Born October 25, 1966
in San Francisco, Ca
5-10/1.78m	140lbs./63kg
San Mateo HS, San Mateo, Ca '84
Arizona '88

PRs (outdoor):
1,500 3:38.06 '90
Mile 3:55.58 '96
2,000 4:59.91 '95
3,000 7:41.60 '93
Steeple 8:42.56 '88
2M 8:26.83 '94
5,000 13:23.60 '93

PRs (indoor):
3,000 7:48.74 '92

PRs (road):
5K 13:34 '94
10K 27:59 '96
15K 44:41 '96

Major Meets:
1983	1)Kinney XC
1984	41)NCAA XC
1985	22)NCAA XC
1986	3)NCAA XC
1987	20)NCAA XC
1988	1)NCAA 5,000
	9s)Olympic Trials 5,000
1989	6)USA 5,000
1991	12)USA Indoor 3,000
	8h)USA 1,500
1992	8)USA XC
1993	2)World XC Trials
	50)World XC
	1)USA 5,000
1994	2)USA Indoor 3,000
	1)USA 5,000
1995	3)USA 5,000
1996	2)Olympic Trials 5,000
	9h)Olympic Games 5,000

The pressure's off for Matt Giusto, and that suits the former track star just fine. No more team trials, qualifying standards, or preliminary heats. He's become a roadie. He turned 30 last October and says, "It's going awesome."

The best thing, he says, "is the release of that pressure. I'm more in charge of where I'm at. I'm locked in on what I need to do as a runner to be the best that I can, especially at 10K. I'm old enough and wise enough to say, 'Let's make a decision. I'm not going to be running 12:44 anytime soon. Let's go with what feels good and would make my running more enjoyable.' I've always enjoyed running on the roads."

Giusto had run races such as the Carlsbad 5K before, back in his incarnation as a track runner. But Carlsbad always features visiting trackies. When he showed up at the Crescent City 10K in New Orleans last year, that indicated a serious change in course.

Giusto ran with the pack and kicked his way to a 27:59 win in the national title race. That earned him some dirty looks from roadies who didn't take well to him using his dangerous kick on them. Says Giusto, "As soon as you can go out and run a 3:54 mile, which would be a second faster than mine, then I'll help you out [with the pace]. But as far as I'm concerned, this is the way you have to run, from the front. I've got to get from point A to point B the best way I know how, and I'm going to rely on my leg speed. I think I'm a little bit faster than you guys at the end of the race and your job is to burn me off."

Giusto returned to the track during the summer for a swan song. In an irony of sorts, his best time at 5,000m did not make the U.S. top 50 list, yet he qualified for the '96 Olympic team by placing second at the Trials. It would be the first Olympic team for Giusto, who has been dogged by hard luck in his attempts to represent the United States in the big meets.

In 1988, as a senior at Arizona, he failed to make it out of his semifinal at the Trials. In 1991, he didn't make it out of the 1,500m heats at the qualifier for the World Championships. In 1992, he came to the Olympic Trials a favorite in the 5,000m, but had to pull out when he got a stress fracture the day before his race. In 1993, he won the U.S. title at 5,000m, but pulled off the World team because of a last-minute injury. In 1995, he made another World team, and again withdrew.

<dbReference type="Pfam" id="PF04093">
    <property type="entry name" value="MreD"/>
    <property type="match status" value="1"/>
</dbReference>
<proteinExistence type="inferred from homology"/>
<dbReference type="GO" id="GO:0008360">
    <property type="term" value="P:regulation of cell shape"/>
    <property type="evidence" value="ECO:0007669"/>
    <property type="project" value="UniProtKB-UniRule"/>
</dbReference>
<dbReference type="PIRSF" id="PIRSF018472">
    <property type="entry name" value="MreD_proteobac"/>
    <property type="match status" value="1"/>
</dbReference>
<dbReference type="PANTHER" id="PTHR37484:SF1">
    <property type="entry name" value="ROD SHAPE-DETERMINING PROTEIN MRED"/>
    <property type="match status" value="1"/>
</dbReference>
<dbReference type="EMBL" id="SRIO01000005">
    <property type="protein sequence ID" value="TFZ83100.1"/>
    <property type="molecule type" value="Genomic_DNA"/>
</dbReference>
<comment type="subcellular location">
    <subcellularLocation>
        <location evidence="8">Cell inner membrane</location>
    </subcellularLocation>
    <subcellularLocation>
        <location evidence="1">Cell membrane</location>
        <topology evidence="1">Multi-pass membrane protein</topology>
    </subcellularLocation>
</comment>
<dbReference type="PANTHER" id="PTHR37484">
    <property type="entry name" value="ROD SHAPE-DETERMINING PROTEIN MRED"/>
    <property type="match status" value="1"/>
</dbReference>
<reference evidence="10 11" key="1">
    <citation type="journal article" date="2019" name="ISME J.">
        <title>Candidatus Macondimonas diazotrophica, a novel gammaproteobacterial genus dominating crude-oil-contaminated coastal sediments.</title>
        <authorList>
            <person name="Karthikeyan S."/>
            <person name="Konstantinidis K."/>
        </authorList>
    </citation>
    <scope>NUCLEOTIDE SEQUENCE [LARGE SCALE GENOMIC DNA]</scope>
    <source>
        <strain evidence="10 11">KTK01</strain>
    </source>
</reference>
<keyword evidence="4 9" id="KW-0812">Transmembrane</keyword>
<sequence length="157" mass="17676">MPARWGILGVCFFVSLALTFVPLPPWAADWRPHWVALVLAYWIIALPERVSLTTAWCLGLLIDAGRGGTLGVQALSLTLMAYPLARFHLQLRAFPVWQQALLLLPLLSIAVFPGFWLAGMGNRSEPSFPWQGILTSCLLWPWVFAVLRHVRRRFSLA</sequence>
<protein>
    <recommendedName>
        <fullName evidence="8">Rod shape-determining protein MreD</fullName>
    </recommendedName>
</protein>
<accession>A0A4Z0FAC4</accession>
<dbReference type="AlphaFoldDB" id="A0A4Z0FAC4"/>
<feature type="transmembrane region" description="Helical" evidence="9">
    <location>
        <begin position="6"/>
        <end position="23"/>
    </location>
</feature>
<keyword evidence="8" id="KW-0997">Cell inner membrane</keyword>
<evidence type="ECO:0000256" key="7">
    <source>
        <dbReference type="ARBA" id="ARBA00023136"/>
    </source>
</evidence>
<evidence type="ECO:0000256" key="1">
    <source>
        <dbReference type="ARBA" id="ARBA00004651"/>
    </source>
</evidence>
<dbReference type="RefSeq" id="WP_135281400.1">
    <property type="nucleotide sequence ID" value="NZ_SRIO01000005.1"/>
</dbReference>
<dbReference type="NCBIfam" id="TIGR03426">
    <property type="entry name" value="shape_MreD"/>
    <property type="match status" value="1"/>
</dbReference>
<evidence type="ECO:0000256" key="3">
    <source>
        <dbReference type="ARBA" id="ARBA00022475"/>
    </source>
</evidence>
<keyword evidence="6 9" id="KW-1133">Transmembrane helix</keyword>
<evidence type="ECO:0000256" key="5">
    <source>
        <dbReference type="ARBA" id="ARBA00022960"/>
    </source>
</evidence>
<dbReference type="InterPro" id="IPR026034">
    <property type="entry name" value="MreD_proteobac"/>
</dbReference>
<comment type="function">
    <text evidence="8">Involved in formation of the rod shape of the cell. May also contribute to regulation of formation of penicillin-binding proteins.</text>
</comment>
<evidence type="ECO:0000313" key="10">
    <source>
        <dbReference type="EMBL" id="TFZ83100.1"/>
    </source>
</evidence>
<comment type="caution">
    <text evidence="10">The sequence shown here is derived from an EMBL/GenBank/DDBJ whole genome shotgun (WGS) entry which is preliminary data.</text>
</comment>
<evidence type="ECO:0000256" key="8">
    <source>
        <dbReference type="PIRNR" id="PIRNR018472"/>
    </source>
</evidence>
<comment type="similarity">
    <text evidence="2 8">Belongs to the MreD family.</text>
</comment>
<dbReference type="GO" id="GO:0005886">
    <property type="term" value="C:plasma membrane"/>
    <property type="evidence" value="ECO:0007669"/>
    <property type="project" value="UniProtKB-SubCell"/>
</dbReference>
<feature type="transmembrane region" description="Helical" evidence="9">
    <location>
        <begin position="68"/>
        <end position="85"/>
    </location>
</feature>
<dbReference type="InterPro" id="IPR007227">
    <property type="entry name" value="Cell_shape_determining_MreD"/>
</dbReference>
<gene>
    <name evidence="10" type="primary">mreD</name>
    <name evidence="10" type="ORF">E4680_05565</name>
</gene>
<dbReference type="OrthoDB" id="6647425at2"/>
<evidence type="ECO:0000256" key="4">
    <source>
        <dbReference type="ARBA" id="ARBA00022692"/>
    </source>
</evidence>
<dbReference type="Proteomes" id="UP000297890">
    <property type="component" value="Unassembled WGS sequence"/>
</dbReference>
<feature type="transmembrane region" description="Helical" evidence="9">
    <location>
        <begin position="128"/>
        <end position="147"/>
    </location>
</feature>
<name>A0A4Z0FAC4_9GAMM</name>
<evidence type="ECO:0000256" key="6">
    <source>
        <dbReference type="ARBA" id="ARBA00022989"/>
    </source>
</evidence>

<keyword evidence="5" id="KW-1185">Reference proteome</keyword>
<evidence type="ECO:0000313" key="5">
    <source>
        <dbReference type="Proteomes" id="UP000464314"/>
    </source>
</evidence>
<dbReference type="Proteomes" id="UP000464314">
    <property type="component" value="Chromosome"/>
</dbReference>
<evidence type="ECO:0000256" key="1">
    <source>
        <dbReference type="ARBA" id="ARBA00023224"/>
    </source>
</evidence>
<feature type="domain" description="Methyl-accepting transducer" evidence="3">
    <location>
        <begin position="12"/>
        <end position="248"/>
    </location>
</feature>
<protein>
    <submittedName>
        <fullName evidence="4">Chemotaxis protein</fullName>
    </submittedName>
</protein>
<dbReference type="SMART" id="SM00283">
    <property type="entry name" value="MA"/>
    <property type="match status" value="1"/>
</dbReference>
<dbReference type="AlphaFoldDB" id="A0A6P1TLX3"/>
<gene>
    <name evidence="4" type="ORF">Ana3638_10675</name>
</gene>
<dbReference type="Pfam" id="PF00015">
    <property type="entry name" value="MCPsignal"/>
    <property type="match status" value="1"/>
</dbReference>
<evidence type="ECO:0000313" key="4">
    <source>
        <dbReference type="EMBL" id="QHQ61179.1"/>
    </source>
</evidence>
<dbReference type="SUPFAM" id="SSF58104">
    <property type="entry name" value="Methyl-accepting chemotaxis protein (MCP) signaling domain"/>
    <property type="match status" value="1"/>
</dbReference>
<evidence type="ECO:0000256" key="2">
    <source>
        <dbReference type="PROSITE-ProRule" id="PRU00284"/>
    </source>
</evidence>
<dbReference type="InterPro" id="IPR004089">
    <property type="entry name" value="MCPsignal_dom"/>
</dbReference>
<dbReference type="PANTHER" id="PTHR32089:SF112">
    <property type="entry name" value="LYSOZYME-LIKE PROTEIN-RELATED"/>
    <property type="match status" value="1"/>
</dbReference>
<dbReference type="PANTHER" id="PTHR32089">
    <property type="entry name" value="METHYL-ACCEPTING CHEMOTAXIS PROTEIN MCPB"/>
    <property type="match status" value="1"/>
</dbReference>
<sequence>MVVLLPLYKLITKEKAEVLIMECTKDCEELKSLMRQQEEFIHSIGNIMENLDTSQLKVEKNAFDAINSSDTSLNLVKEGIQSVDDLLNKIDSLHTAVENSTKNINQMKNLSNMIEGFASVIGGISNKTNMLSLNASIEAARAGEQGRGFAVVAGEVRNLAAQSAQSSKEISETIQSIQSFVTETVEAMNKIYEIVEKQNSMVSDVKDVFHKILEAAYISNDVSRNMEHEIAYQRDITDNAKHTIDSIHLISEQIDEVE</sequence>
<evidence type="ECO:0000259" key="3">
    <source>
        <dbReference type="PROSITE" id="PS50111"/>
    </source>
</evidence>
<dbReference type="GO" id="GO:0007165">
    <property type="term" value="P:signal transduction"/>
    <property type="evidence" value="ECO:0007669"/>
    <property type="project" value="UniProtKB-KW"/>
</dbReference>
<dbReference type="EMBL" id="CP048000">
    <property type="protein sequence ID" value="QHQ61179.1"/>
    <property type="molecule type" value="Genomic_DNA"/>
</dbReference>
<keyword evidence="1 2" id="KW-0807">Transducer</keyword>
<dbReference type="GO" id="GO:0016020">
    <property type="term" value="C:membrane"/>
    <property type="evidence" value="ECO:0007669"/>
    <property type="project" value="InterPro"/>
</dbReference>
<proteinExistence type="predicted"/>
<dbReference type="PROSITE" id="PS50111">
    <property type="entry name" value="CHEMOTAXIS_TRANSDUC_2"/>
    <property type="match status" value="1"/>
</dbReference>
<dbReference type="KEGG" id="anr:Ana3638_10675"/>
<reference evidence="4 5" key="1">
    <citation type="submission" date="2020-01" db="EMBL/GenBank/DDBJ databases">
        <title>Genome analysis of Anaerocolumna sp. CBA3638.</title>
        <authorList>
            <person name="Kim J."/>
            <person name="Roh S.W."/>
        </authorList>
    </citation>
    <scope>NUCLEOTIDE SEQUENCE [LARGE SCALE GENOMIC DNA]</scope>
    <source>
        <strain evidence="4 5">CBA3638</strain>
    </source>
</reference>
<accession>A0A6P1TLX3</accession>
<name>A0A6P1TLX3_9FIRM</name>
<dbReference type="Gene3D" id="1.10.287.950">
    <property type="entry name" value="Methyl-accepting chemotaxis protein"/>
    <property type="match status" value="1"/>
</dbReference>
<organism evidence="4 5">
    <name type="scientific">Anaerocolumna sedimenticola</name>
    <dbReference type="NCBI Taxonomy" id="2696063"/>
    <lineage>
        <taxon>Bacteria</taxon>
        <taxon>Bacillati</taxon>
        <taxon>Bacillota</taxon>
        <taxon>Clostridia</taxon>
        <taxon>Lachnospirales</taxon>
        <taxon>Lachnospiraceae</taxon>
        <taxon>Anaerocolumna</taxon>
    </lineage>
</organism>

Giusto's run of misfortune is probably unprecedented, yet in Atlanta, he finally stepped on an Olympic track wearing the red, white and blue. He ran 14:30.76 to finish ninth in his heat, an Olympian at last.

He points out that he could well return to the track in the future, but only for fun. He has no more interest in contending for teams. "If I do run on the track," he says, "it may be a 10K. I have never run one on the track."

For 1997, Giusto has his eyes on national titles at every road distance from 5K to 15K. "I started laying the groundwork last year," he says. "I had a good 10K last season that gave me an indication of what my potential is, and then I ran my first 15K, which was fairly easy. My new goal is to win every one of those national champs this year. The tough one will be the 15K, especially if Todd Williams is there. But there's really no one out there who intimidates me."

Now working with Albuquerque coach Mike Middlestadt, Giusto feels the coaching change will help better prepare him for racing on the roads. That's not the only change in his life. He's recently become a partner in a carpet cleaning business, and in October he was married.

Business owner? Husband? It sounds as if Giusto is leaving the vagabond life of a full-time runner behind. He admits it, saying he needs a bit more mental stimulation these days. A sign of the aging process?

"Everyone says, 'Aw you're getting old; you're going to slow down.' But I've always been an athlete who has gotten better and better as I got older," says Giusto. "I know that's going to stop soon, but my training is going as good as it's ever gone.

"I have another four or five years in my career that I feel will be the best years of my running. This has opened the door to a new career. I'm going into my 17th year of running. Each level I've excelled at and I feel very good about it: High school, college, post-collegiate, and doing the Europe thing. Even though I think I'm a long distance away from running my best 5,000 on the track, I've worked at it and I've done it for enough years that I say now, 'Let's just go to the next level.'"